The official surveillance camera watchdog has criticised Government proposals to introduce green number plates for ultra-low emission vehicles as a gimmick that could compromise the wider use of Automatic Number Plate Recognition (ANPR).
The independent advisory group (IAG) on the use of ANPR technology, which would be used to monitor the use of green number plates, pointed out ANPR technology currently lacks a ‘statutory footing’ and extending its use in this way could raise wider privacy concerns about the technology.
‘The ANPR IAG raised the issue of a lack of statutory footing for ANPR and hence the problems caused by the extension to its role and function,’ it said.
The IAG continued: ‘The view of the ANPR IAG is that the green number plate is an unqualified extension to the role of ANPR. Where is the evidence to prove that the extension to the ANPR function is justified?
'Limited evidence was presented that car drivers want green number plates or that it is for the benefit of society. Therefore, the legality was questioned. Clean air is fully recognised as being paramount. The group felt there was limited evidence that this scheme would significantly contribute towards that.
‘There is a strong view from the IAG that the extension of the role of ANPR for such a high-value scheme is beyond the initial purpose of ANPR and further stretches its legitimacy.’
Publicity has suggested that the number plates would been green
The IAG is chaired by the Surveillance Camera Commissioner and comprises specialist external interests as well as the police, the Information Commissioner’s Office and the Home Office.
The Department for Transport (DfT) consultation on the proposal suggests that green plates could help with local initiatives such as access to bus or low emission vehicle lanes but recognises that compliance would be enforced by ANPR - which looks at the number not the colour on the plate.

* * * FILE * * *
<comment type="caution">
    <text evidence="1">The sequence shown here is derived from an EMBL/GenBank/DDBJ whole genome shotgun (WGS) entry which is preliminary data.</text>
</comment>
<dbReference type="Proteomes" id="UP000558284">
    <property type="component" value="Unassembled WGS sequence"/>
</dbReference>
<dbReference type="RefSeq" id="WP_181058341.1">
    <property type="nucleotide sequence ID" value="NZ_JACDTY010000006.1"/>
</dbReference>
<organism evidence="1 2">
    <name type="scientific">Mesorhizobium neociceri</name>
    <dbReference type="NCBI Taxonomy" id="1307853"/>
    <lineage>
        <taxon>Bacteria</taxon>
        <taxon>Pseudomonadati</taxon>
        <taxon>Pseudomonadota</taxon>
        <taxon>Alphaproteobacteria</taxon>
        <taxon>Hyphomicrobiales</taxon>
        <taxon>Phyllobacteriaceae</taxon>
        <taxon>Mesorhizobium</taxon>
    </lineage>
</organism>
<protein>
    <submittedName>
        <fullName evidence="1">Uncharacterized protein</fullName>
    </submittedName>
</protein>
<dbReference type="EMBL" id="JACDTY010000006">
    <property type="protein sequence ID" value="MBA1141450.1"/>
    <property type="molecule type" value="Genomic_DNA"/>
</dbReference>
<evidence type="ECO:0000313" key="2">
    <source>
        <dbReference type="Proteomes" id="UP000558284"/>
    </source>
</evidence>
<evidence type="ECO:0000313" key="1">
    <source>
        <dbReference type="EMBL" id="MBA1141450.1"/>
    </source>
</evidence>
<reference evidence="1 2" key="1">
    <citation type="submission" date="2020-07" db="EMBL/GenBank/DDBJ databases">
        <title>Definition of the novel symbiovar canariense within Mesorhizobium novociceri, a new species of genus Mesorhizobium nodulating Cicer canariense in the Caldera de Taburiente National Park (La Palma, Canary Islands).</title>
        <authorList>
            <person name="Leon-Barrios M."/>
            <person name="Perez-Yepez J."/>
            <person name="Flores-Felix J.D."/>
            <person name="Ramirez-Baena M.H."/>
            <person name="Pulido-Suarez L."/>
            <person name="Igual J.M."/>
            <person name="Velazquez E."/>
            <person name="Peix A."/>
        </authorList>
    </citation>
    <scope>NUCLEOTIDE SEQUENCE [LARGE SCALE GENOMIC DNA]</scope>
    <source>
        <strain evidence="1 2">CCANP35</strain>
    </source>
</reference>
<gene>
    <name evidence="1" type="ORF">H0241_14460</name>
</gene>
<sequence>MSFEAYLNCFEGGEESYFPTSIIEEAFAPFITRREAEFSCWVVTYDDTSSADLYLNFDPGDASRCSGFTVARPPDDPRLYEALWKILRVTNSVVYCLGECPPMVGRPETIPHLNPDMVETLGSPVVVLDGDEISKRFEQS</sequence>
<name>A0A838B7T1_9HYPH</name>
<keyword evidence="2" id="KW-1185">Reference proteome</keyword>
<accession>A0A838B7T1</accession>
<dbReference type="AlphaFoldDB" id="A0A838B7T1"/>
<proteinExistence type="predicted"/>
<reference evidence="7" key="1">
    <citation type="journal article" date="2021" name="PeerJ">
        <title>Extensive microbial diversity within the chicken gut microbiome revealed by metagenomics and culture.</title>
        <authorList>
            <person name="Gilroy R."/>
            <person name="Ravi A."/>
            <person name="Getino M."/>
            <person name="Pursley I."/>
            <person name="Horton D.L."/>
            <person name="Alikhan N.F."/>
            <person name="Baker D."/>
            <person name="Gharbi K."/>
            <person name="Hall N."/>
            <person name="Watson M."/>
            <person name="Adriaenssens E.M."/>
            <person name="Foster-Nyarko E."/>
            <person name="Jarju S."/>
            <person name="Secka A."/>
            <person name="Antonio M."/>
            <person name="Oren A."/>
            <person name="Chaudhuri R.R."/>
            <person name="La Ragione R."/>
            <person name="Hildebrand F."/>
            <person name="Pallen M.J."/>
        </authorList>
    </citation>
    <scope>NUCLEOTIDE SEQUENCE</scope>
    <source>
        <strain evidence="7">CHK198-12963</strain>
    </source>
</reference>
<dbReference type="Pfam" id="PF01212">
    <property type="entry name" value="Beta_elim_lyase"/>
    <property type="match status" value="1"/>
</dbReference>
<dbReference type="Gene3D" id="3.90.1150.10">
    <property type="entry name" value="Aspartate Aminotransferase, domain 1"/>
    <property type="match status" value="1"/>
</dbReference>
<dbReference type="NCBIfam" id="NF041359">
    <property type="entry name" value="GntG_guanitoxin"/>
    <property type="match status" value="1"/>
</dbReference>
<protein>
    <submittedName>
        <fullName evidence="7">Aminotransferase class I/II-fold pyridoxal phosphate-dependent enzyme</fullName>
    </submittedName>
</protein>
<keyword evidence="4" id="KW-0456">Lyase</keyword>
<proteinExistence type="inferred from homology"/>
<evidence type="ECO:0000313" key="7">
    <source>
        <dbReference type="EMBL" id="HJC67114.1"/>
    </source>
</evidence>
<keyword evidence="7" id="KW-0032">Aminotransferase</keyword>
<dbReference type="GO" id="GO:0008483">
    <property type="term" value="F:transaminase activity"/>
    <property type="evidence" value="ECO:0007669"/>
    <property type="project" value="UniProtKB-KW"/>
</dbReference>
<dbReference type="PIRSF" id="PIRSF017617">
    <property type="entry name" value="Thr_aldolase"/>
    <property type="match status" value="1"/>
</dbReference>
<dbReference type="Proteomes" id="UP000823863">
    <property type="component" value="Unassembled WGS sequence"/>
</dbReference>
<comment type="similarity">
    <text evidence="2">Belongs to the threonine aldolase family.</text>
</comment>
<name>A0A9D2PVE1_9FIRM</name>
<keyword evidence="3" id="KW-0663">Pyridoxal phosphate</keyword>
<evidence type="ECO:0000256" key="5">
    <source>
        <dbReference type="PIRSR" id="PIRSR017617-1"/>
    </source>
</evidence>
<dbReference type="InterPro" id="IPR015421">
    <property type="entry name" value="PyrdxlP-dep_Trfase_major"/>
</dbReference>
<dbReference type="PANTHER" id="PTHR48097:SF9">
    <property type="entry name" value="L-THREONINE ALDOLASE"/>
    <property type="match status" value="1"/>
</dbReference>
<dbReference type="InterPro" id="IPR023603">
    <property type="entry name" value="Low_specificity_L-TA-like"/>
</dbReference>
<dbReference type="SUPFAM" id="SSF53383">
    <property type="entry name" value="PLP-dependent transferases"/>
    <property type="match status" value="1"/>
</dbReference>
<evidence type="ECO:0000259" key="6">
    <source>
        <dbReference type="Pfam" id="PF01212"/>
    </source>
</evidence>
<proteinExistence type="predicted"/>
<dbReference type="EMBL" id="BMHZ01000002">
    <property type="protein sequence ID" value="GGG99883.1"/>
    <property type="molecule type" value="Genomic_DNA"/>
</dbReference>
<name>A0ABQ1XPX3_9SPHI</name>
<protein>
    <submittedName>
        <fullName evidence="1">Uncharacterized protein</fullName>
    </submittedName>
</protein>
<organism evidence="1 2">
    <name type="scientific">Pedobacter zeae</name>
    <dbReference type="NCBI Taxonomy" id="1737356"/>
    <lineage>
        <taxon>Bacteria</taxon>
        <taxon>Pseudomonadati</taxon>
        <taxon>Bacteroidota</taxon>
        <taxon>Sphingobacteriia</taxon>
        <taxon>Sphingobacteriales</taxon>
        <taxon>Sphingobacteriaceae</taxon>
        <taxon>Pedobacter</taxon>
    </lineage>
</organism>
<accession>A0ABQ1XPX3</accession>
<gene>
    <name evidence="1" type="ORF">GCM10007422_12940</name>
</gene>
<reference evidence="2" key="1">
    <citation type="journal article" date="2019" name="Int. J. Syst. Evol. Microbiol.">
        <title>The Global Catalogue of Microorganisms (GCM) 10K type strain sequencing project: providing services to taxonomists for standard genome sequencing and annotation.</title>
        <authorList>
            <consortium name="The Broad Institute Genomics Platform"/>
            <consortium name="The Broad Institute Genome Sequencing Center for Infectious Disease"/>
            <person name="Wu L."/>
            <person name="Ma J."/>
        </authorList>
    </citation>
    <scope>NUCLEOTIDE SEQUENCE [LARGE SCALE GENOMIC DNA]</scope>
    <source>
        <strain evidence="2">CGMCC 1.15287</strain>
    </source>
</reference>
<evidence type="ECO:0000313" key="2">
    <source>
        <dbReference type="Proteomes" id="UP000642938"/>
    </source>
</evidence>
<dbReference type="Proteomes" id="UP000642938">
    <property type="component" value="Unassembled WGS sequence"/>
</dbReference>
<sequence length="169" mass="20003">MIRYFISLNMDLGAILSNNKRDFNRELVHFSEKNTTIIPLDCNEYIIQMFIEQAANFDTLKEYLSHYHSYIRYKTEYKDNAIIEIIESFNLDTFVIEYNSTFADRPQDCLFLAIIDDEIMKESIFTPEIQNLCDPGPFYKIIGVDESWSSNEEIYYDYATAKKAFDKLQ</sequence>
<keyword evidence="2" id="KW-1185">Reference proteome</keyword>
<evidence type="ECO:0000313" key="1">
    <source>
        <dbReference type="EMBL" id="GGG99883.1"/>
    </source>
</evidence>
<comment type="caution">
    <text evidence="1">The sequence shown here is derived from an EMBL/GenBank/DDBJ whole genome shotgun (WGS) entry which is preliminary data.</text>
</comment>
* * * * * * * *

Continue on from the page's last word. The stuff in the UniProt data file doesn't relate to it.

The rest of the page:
DfT officials suggest that the preferred design would be a small green area at one end of the plate: ‘This is due to the risks to Automatic Number Plate Recognition Cameras (ANPR) from other designs (e.g. a full green background).
The Commissioner’s response to the consultation, encompassing the views of the IAG, states: ‘The Commissioner is supportive of the Government’s policy of reducing emissions and encouraging road users to shift to cleaner vehicles [however] the Commissioner’s view is that whichever green number plate design is chosen, it should have no impact on the National ANPR service (NAS).
The Government's preferred design is a green area at one end of the plate
The IAG also raised concerns that the move it will encourage cloned number plates, warning: ‘The process of getting green number plates should therefore be tightly controlled.’
The response adds: ‘Furthermore, incentives for green plates raise questions around the proportionality of the scheme and who gets access to the data.’
A DfT spokesperson said: 'Green number plates are a positive and exciting way to raise awareness and support the uptake of electric vehicles on our roads.
'The public consultation has now closed and we are analysing responses. We will publish our consultation response in due course.'